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Japanese Princess Ayako surrenders royal title to marry commoner

Japan's imperial law states that female members of the royal family forfeit their titles, status and allowance if they choose to marry someone who does not have royal or aristocratic family ties.

Published: 30th October 2018 03:19 PM  |   Last Updated: 30th October 2018 03:19 PM   |  A+A-

Japanese princess Ayako and groom Kei Moriya arrive at Meiji shrine for their wedding ceremony in Tokyo, Monday. (Photo | AP)

By Online Desk

Love took centre stage at the wedding of Japan's Princess Ayako and her groom Kei Moriya at the Meiji Shrine in Tokyo Monday. Princess Ayako gave up her royal status and allowance to marry her beau -- 32-year-old Moriya, an employee of the shipping company, Nippon Yusen KK. 

Princess Ayako, however, will take a sum of $950,000 from the Japanese government for living expenses. Japan's imperial law states that female members of the royal family forfeit their titles, status and allowance if they choose to marry someone who does not have royal or aristocratic family ties.

The 28-year-old princess is the youngest child of Princess Hisako and the late Prince Takamodo, cousin of Japan's Emperor Akihito.

The wedding has further fuelled the debate around the imperial law in Japan that does not allow women to inherit the throne, despite there being strong public support for female succession.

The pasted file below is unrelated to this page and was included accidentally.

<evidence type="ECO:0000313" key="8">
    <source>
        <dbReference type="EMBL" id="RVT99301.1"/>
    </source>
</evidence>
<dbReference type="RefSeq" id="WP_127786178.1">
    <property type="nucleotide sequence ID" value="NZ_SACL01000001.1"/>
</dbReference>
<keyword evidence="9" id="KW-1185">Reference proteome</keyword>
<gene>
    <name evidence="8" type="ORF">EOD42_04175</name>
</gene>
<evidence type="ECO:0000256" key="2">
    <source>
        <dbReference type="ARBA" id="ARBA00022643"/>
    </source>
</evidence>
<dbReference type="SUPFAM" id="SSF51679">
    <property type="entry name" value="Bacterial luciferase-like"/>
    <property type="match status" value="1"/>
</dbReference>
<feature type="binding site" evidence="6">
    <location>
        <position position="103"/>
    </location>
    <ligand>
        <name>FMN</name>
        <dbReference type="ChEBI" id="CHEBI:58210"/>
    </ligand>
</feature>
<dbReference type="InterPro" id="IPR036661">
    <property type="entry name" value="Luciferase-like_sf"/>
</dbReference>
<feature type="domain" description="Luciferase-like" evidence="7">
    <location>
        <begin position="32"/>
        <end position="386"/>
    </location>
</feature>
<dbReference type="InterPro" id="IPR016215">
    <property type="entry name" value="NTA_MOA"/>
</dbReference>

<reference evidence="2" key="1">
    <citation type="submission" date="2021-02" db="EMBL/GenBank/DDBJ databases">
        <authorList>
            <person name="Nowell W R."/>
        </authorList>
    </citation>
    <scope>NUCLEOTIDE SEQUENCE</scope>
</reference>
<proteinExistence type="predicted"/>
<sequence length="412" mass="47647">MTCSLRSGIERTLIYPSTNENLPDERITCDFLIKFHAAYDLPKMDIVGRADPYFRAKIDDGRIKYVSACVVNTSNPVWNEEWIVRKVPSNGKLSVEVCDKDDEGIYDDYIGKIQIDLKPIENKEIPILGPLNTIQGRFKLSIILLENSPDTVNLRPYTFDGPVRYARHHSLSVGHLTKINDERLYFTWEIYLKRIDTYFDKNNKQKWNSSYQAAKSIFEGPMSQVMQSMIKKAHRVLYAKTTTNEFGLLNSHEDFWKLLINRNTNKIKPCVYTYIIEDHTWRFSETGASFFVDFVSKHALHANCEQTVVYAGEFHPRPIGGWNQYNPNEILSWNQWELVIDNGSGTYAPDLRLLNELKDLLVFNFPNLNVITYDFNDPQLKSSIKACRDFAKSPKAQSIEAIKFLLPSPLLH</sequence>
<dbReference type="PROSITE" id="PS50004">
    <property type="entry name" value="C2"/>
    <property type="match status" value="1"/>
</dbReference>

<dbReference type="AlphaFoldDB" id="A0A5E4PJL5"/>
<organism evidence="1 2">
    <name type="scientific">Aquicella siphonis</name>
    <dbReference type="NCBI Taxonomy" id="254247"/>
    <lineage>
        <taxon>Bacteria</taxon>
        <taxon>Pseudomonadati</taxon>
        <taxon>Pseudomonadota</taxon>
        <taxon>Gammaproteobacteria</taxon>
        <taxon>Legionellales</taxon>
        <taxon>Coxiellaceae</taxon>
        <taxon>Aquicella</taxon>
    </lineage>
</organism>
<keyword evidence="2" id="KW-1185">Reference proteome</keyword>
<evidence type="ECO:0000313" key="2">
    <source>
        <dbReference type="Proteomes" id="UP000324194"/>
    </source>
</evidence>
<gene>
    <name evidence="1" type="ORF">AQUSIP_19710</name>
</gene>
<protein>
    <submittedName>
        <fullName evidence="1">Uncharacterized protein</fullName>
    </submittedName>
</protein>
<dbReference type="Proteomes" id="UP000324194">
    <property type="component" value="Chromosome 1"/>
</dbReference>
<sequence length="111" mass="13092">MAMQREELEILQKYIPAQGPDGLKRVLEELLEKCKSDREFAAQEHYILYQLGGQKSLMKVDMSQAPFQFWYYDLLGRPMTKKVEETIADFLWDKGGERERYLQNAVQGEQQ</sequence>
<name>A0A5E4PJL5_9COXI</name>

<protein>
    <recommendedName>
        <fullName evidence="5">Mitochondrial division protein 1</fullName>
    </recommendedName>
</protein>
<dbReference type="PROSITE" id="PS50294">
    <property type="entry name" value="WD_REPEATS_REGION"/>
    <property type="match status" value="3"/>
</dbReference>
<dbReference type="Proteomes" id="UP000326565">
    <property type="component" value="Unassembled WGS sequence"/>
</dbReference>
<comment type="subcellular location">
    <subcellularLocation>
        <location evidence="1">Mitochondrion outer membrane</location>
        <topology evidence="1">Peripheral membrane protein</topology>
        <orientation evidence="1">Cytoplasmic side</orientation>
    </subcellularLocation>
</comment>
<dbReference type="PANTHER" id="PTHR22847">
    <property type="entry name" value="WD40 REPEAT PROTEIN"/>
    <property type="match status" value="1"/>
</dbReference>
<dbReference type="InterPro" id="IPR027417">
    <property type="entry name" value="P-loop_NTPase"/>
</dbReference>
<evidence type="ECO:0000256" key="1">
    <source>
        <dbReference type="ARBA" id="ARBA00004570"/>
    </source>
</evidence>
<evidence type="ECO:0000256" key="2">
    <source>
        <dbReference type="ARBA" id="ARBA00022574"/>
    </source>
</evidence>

According to a report by CNN, the ceremony was kept private, with only close family members and friends. As the couple entered the shrine, the crowd shouted "Banzai", which is an auspicious wish for long life in Japanese.

Princess Ayako was seen wearing a pale yellow kimono embroidered with pink flowers and green leaves with a deep purple hakama (wide-legged pleated trousers). Moriya wore a black coat, gray pin-striped trousers and a silk hat that belonged to Ayako's late father, Prince Takamodo.

The shrine where the wedding took place is of great symbolic importance to the family as it was dedicated to the deified souls of Ayako's great-great grandfather Emperor Meiji and his wife, Empress Shoken, in 1920.

According to reports, Ayako said that she was taught from a young age that being born into the imperial family meant her duty was to support the emperor and empress. "I will leave the imperial family today, but I will remain unchanged in my support for his majesty and her majesty," she said.



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